Strength is the missing component in many young athletes’ movement qualities. The most requested topic we get from parents about their children’s athleticism is to make them faster. “If you could make my child faster, he would get more playing time” is commonly expressed to our coaches.
Our first step is to do our FAST athlete assessment, where we look at performance tests such as the 10-yard dash, pro-agility test, vertical test, and some bodyweight strength tests for elementary and middle school kids. Finally, we’ll do barbell strength tests for athletes who are older and more experienced with a barbell.
After doing the tests, we have consistently found that the athletes in desperate need of getting faster are also usually the weakest. They can do 25-35 squats in a minute compared to our faster athletes, who do 50+ squats in a minute. The most squats I’ve ever done in a minute is 84 by a kid who went on to play D1 soccer, and guess what—he was one of the fastest kids on his teams.
Why is Strength Important?
Why is strength so critical to running fast? It’s so crucial because strength is a massive component of force. The force you can put into the ground is what propels you forward. But, more importantly, the greater a kid’s strength-to-weight ratio, the faster he’ll be.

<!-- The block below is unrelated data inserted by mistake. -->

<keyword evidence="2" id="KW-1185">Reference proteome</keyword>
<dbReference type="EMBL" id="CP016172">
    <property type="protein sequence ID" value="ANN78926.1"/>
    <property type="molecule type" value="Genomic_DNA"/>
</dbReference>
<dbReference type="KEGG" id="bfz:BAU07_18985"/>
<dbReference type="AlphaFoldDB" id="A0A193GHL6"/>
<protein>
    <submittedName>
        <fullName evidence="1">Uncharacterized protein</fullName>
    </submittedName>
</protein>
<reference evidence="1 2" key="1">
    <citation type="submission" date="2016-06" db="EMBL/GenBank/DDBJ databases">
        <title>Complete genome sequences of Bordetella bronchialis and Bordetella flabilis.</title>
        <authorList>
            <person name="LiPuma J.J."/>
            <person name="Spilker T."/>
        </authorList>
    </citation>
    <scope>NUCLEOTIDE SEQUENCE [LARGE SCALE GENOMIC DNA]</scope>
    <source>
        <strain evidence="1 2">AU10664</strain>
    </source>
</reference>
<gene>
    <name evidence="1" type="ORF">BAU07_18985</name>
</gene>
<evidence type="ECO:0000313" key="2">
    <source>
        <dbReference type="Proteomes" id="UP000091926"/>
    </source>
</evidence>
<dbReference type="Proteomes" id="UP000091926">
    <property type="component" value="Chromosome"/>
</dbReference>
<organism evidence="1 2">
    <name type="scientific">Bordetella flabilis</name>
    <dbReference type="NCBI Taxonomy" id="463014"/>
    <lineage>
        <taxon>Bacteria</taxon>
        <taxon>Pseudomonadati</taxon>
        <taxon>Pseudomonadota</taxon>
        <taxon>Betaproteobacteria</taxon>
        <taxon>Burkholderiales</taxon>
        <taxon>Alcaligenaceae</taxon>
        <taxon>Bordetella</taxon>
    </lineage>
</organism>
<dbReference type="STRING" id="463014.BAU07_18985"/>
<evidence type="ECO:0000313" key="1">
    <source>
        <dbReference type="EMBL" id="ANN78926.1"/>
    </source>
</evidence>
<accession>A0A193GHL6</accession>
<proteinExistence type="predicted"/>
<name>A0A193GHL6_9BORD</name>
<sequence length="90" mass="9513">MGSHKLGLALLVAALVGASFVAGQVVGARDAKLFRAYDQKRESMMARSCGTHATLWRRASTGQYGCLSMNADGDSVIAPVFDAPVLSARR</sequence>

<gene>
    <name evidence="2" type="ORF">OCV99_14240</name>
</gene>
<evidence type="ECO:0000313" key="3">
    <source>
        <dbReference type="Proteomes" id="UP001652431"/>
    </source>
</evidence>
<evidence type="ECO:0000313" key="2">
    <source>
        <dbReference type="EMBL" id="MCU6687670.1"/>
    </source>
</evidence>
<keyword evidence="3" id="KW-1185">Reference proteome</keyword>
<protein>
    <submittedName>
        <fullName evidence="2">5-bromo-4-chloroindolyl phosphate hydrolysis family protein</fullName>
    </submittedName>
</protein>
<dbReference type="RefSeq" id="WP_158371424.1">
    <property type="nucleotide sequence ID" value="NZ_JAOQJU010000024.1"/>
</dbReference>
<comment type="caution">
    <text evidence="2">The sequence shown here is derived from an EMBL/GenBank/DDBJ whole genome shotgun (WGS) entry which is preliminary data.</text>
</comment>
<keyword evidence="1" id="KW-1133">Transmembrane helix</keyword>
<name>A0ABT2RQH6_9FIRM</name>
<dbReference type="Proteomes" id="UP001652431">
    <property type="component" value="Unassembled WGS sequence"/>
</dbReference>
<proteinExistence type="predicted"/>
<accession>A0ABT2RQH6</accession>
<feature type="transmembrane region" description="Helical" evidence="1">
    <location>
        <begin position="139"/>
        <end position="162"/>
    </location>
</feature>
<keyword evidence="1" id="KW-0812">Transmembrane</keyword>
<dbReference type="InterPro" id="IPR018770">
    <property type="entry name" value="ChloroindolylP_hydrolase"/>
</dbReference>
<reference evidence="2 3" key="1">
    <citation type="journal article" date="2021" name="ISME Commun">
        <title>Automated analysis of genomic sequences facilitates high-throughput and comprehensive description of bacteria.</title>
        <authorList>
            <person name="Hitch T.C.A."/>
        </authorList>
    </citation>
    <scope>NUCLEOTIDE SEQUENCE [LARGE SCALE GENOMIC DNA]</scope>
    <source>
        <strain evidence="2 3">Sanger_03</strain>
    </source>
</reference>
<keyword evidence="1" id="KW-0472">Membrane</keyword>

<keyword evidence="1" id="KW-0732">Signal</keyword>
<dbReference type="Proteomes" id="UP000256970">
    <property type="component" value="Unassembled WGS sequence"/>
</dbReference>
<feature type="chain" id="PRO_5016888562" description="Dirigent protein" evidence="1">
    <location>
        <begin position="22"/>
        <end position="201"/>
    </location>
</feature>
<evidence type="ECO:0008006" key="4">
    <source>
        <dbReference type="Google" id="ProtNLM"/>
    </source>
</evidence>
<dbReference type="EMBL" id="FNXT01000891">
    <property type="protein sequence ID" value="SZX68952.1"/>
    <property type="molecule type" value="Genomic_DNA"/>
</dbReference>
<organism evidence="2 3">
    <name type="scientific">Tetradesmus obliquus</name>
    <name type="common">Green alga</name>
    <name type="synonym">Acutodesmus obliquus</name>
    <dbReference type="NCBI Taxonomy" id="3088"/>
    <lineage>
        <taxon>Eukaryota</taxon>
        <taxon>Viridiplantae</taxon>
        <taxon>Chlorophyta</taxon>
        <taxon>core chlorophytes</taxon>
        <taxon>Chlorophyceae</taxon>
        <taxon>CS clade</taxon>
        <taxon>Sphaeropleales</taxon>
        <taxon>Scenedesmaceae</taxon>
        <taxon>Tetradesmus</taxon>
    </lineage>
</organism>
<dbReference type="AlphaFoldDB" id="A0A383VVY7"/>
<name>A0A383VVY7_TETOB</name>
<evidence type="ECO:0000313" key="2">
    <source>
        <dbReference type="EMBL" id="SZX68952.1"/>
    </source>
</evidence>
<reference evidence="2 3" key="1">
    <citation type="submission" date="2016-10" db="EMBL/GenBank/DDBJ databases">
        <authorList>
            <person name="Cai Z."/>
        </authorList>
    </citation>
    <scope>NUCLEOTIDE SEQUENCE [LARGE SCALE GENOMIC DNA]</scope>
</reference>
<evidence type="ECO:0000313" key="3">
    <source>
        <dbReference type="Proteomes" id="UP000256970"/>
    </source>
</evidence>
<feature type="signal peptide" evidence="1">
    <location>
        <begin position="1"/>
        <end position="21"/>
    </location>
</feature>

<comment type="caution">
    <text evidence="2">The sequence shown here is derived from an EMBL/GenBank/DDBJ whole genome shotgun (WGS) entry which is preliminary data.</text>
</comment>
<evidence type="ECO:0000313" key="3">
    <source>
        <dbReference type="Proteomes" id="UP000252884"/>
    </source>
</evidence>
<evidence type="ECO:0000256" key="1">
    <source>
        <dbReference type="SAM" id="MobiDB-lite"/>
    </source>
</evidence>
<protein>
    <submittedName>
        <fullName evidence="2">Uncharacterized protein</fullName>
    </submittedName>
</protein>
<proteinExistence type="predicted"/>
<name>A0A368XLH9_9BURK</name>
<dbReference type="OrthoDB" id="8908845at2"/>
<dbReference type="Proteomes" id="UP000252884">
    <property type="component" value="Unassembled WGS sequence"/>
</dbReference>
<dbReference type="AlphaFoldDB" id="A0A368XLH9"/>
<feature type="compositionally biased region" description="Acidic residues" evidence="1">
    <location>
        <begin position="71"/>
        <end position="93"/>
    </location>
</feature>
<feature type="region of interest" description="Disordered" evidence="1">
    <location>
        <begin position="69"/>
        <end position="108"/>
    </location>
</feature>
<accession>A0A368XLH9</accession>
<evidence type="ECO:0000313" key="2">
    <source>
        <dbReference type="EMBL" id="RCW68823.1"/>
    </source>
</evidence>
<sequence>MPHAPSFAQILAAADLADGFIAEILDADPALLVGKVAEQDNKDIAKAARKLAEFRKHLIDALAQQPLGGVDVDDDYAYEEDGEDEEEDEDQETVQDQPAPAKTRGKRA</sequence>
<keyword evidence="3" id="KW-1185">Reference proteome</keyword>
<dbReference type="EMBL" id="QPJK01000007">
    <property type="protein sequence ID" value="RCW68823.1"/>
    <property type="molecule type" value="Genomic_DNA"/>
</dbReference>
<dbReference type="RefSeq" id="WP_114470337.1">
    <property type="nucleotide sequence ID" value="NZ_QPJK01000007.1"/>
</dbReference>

One study at SMU demonstrated that elite sprinters (Olympic-level sprinters) put five times their body weight into the ground on each stride. Compare that to elite soccer players (D1 college level) who put three times their body weight into the ground on each stride. So, to run fast, you must be strong enough to put a LARGE force into the ground.
A lot of youth athletes don’t have the strength to be able to withstand those large forces into the ground. If a weaker kid tried to put that much force into the ground, their body wouldn’t be able to withstand it after some time.
If you’re a parent of a kid or a youth coach, look at the fastest kid. 9 times out of 10, that kid is usually the kid who is stronger and leaner than the others. But of course, there are exceptions, but most of the time, this is the truth.
So, one of the best ways to help your young athlete get faster is to get him stronger first. Once he has sufficient strength, the next step would be to ensure he’s using his strength as efficiently as possible. This is where he will be taught the proper running mechanics and plyometrics to increase his power or rate of force development.
Luckily at FAST, we do the assessment first, so we know what aspect of their athleticism is missing and design our programs to help the youth athlete get ahead of the competition.
This article is mainly about speed, but strength is just as crucial for jumping high. You can read more about that in this article here.